Currency markets got off to a nondescript start on Monday thanks to an uneventful weekend, but the prospect of further policy easing this week by the European Central Bank is likely to keep the euro on the defensive. The common currency was just a shade under $1.0600 in early Asian trade, little changed from where it was late last week. It had been as low as $1.0565 a few days ago - a level not seen since April - on those easing views. Against the yen, it was steady near 130.00, but not far from a seven-month trough of 129.67 set on Friday.
Against the yen, the dollar was at 122.81, still in consolidation mode after reaching a three-month peak of 123.77 earlier in November. The Reserve Bank of Australia and Bank of Canada will also review their policies this week, but both central banks are expected to stand pat on rates. The Aussie was just a tad under 72 U.S. cents, having retreated from last week's high of $0.7283. The Canadian dollar stood at C$1.3378 per USD, nursing Friday's 0.7 percent fall due to softer oil prices.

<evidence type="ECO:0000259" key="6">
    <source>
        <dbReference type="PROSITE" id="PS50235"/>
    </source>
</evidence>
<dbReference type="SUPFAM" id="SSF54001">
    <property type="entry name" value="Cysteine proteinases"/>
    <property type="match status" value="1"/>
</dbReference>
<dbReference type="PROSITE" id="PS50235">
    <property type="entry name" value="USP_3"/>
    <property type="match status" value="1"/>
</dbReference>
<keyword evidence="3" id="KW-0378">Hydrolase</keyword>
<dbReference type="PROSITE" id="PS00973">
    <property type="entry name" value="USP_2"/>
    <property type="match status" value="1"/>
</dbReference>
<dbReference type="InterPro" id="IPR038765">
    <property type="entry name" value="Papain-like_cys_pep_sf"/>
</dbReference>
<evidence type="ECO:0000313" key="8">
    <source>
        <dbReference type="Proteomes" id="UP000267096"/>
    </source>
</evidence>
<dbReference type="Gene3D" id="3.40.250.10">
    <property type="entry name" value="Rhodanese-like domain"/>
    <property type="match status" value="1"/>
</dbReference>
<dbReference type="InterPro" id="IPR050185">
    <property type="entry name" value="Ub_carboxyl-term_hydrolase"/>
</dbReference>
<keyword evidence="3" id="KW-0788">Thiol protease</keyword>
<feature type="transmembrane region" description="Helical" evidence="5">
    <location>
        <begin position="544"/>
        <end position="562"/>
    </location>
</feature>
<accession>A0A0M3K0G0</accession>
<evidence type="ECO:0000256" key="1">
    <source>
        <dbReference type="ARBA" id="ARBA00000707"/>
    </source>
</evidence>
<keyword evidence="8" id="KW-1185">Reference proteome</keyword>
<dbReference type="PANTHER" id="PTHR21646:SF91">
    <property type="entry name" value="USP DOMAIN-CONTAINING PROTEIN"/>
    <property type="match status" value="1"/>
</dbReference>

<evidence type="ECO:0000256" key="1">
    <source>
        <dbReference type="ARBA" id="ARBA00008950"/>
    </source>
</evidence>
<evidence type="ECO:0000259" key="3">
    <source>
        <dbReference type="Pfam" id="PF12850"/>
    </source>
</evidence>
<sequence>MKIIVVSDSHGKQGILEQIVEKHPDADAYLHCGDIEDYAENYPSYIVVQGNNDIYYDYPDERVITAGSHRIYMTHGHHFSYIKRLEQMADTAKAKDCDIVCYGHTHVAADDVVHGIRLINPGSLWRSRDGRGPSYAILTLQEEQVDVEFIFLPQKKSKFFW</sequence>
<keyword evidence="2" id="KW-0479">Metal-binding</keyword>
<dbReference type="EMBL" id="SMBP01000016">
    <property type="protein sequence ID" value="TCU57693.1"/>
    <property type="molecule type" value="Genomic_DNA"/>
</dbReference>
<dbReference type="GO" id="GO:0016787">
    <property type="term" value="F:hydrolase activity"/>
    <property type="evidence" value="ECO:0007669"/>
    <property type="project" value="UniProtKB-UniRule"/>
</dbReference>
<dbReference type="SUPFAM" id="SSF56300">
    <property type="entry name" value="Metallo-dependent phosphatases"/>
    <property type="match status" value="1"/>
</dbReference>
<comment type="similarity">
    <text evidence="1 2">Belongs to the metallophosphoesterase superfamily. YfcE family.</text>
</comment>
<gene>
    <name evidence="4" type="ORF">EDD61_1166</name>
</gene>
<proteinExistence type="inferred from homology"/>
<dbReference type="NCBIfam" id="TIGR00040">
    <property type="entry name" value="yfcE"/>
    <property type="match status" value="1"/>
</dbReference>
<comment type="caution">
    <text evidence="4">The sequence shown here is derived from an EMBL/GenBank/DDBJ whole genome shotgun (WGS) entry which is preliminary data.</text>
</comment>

Crude oil futures fell, as disappointing Chinese data and worries over a global energy supply glut overshadowed geopolitical concerns. The Canadian dollar has been hit this year by the drop in the price of oil, a key export for the country.